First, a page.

Meta’s New Photorealistic Avatars Show Metaverse is Real

Meta's New Photorealistic Avatars Show Metaverse is Real

Despite declarations of its demise, Meta’s new photorealistic avatars prove that the metaverse is not dead after all. In a ‘Metaverse interview’ on the Lex Fridman podcast, Mark Zuckerberg demonstrated Meta’s new lifelike Codec virtual reality avatars.

Developed by Meta’s metaverse arm, Reality Labs, since 2019, the avatars use AI scanning technology to build 3D models of the user’s face. The Codec avatars can capture subtle facial expressions used by humans to communicate, according to Fridman.

They give off an “incredible” sense of presence and intimacy. “This is really the most incredible thing I’ve ever seen. It felt like we were talking in person,” he said.

Meta's New Photorealistic Avatars Show Metaverse is Real
Photorealistic avatars of Fridman and Zuckerberg. Image Credits: YouTube/Lex Fridman

Zuckerberg’s metaverse comes to life

For last week’s podcast, Fridman and Zuckerberg used Meta Quest Pro VR headsets to interact with each other in a virtual space, or metaverse, represented by ultra-realistic 3D avatars of themselves. The tech relies on noise-canceling headphones to boost immersion.

“This gets to the core of what the vision around augmented reality is, of delivering a sense of presence no matter where you are in the world,” Zuckerberg, the Meta founder and CEO, said in the interview.

“Most communication is not actually through words, but with expressions—we tried to capture that with the more cartoon-designed avatars that we have, but there’s obviously a certain realism that comes with delivering the photorealistic experience,” he added.

Also read: Meta’s AI-Powered Ray-Ban Glasses Cause Stir on Social Media

While countless obituaries have been written about the metaverse, Zuckerberg’s new Codec avatars show that it is alive and well. Unlike Meta’s previous cartoonish, legless avatars that were widely criticized, the new avatars look so realistic they can be mistaken for real people.

They mark a significant step forward in the development of the metaverse and will likely be an important tool for people to interact in a much more immersive and natural way.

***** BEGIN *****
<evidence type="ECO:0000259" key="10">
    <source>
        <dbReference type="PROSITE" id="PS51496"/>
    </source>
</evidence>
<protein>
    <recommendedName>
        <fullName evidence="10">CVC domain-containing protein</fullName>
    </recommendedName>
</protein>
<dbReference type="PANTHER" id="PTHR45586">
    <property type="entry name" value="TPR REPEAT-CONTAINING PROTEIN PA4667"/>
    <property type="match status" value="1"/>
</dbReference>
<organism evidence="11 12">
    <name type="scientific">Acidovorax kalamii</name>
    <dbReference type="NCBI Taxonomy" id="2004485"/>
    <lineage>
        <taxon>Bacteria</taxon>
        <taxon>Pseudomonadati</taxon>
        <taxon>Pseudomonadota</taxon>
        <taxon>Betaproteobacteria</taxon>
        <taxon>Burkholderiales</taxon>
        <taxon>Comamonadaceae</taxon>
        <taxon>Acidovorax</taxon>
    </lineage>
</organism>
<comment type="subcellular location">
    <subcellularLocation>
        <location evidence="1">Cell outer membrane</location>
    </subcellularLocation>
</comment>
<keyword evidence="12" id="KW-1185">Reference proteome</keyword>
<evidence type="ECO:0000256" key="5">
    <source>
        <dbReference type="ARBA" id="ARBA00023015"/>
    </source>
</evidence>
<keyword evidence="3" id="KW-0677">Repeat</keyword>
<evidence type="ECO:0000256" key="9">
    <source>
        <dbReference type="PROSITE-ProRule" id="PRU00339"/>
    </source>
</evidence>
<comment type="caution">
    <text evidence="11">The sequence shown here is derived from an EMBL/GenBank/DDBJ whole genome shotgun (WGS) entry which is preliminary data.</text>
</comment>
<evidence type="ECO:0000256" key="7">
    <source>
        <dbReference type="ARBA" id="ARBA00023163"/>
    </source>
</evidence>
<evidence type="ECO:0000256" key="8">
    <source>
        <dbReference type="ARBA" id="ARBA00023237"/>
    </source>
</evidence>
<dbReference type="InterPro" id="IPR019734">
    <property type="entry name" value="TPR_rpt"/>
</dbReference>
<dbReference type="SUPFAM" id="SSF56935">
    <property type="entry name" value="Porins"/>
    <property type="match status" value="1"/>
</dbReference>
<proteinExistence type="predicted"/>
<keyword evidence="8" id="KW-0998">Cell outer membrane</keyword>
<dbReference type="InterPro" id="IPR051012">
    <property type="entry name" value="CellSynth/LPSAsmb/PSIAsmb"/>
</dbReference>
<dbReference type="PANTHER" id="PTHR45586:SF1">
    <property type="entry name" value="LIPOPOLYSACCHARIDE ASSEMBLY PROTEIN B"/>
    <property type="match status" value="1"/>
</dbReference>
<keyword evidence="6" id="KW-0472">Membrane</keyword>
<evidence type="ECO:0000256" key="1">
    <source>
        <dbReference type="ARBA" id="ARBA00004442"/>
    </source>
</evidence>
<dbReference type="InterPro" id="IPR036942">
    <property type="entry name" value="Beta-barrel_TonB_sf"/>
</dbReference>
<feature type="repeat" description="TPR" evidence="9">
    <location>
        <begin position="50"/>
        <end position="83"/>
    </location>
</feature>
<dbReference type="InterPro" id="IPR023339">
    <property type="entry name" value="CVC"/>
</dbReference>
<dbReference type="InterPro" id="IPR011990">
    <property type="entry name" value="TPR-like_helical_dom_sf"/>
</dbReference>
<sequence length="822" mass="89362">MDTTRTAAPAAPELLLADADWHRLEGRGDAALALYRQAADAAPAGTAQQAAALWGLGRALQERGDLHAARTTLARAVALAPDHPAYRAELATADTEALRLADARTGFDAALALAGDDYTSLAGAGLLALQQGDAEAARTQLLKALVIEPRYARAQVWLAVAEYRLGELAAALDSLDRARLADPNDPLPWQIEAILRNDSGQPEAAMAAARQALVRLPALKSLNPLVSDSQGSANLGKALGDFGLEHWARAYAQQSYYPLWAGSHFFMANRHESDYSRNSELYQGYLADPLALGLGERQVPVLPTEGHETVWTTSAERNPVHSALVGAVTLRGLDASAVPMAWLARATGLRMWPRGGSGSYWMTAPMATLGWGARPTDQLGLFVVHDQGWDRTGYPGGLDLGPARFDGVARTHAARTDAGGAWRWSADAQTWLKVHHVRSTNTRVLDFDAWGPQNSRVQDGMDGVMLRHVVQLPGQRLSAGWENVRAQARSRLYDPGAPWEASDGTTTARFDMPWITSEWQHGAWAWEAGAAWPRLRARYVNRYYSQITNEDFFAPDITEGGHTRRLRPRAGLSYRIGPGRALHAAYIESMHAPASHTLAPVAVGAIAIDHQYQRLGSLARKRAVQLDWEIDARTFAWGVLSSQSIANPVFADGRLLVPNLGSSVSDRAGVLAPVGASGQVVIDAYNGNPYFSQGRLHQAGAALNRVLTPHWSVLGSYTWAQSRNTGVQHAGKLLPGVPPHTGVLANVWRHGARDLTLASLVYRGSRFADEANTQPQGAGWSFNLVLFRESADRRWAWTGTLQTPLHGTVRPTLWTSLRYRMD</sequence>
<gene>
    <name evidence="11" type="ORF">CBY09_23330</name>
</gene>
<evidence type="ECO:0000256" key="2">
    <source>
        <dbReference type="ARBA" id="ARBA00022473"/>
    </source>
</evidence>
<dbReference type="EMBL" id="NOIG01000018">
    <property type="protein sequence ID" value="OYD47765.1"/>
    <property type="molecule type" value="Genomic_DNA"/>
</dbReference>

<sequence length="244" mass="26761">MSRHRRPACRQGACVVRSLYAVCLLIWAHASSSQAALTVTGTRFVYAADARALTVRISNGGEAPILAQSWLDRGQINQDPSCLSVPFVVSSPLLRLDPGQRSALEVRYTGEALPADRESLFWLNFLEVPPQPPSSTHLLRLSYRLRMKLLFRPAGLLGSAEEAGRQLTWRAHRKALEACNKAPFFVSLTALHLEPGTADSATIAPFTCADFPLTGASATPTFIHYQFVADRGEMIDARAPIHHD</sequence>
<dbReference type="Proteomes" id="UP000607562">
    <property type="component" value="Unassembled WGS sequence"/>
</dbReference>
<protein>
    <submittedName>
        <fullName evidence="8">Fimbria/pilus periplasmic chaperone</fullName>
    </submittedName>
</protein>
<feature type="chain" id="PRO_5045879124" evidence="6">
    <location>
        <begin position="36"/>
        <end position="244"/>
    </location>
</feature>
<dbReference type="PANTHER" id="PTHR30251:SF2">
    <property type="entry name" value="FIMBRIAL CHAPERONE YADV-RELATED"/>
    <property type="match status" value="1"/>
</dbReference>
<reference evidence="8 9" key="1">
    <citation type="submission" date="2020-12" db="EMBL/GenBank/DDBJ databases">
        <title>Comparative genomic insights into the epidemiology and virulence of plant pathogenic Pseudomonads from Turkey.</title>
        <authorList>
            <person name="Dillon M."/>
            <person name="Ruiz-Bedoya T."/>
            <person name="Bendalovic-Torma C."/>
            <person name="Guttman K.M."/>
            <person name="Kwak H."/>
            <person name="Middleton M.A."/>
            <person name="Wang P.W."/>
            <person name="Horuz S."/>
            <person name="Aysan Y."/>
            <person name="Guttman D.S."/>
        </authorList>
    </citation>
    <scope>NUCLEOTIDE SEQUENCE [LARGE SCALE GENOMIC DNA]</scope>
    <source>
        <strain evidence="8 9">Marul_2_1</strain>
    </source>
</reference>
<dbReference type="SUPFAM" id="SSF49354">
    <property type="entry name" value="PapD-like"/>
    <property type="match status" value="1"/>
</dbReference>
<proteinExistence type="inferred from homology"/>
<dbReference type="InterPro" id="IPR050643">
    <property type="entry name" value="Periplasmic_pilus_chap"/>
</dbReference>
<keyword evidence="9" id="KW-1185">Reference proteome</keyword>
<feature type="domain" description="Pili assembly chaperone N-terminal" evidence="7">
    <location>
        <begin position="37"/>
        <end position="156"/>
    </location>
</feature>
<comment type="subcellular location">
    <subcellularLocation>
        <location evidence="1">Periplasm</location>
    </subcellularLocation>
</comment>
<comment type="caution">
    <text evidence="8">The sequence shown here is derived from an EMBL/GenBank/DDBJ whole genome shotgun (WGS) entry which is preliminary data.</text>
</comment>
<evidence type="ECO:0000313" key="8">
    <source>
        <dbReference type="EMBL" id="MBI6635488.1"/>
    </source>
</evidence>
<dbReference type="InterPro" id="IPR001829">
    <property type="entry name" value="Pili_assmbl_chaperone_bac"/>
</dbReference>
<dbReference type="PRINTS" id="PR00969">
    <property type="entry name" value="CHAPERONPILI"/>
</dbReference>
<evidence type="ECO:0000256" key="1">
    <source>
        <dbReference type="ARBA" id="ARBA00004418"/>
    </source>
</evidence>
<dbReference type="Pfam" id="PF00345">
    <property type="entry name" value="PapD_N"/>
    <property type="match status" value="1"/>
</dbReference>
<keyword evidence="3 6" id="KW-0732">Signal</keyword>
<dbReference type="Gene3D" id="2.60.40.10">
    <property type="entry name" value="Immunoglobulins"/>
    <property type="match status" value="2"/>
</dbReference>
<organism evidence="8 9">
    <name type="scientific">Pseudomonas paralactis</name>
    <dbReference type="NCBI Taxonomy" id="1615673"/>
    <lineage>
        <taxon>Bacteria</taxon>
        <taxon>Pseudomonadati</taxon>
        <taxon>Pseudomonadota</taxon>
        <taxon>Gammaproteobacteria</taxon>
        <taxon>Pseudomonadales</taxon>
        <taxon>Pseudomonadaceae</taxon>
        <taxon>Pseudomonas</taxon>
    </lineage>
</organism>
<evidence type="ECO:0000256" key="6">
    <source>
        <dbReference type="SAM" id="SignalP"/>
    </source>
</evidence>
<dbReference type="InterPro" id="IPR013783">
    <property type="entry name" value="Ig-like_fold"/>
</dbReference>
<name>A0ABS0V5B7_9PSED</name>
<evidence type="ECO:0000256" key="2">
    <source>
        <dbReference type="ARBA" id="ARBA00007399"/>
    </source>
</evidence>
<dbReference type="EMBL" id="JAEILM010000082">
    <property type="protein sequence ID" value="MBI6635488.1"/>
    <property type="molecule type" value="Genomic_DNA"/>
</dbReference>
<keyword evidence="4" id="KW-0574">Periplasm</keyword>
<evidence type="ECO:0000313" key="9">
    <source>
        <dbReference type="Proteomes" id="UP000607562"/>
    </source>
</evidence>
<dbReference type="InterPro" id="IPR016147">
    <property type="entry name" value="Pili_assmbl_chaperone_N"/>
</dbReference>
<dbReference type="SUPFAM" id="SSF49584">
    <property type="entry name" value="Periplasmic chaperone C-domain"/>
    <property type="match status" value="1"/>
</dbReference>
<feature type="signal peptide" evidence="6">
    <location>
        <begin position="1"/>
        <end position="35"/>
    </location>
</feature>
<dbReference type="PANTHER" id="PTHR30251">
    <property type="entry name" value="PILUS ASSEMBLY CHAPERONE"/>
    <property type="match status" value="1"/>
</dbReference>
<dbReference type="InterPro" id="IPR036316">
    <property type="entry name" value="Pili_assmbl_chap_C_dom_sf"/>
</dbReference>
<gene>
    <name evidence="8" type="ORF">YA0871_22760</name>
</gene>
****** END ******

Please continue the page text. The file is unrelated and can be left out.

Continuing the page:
During the interview, Fridman was so stunned by the realism that he was often left speechless. “This is just really incredible. I don’t know how to describe it with words. It really feels like we’re in the same room,” said the computer scientist.

Zuckerberg suggested that users would be able to customize their Codec avatars to be more expressive. He hopes people will use the photorealistic avatars for remote-work meetings, gaming, and social interactions to feel a greater sense of presence and connection.

Fridman said the technology represents the future of “meaningful” human communication on the Internet. However, Mark Zuckerberg explained that Meta is still working to make the scanning process easier, and the product will not be available for the next few years.

Meta's New Photorealistic Avatars Show Metaverse is Real

Zuckerberg in the metaverse

Meta’s realistic avatars lauded on social media

Meta’s early avatars for the metaverse were criticized for lacking realism and being cartoon-like. Last year, Zuckerberg’s selfie of his metaverse avatar behind a virtual version of the Eiffel Tower was mocked as archaic. The Meta CEO claimed the avatar was “basic.”

Horizon Worlds, Meta’s early gateway into the metaverse that allows people to connect online using avatars, has struggled to grow its user base. The platform had about 200,000 monthly users at the end of 2022, according to the Wall Street Journal.

Now, the company is combining AI with virtual and augmented reality to create a metaverse that is more real and immersive. Zuckerberg told Lex Fridman that the photorealistic avatars could help drive interest in Horizon Worlds and the metaverse in general.

“People were blown away by the experience, but we do get some feedback that people are saying that the avatars don’t feel as realistic in this environment,” he said. “I think something like this could make a very big difference.”

On social media, many people were impressed. Posting on X (formerly Twitter), designer and entrepreneur Jelle Prins said:

“Nine minutes into the Lex/Mark metaverse podcast, I completely forgot I was observing avatars.”

VoodooPC founder Rahul Sood said: “People bashing Mark for his push into the’metaverse.’ Apple calls it ‘spatial computing.’ This is actually super innovative and compelling. At the end of the day, Zuck has led technology shifts in a number of areas.”

Image credits: Shutterstock, CC images, Midjourney, Unsplash.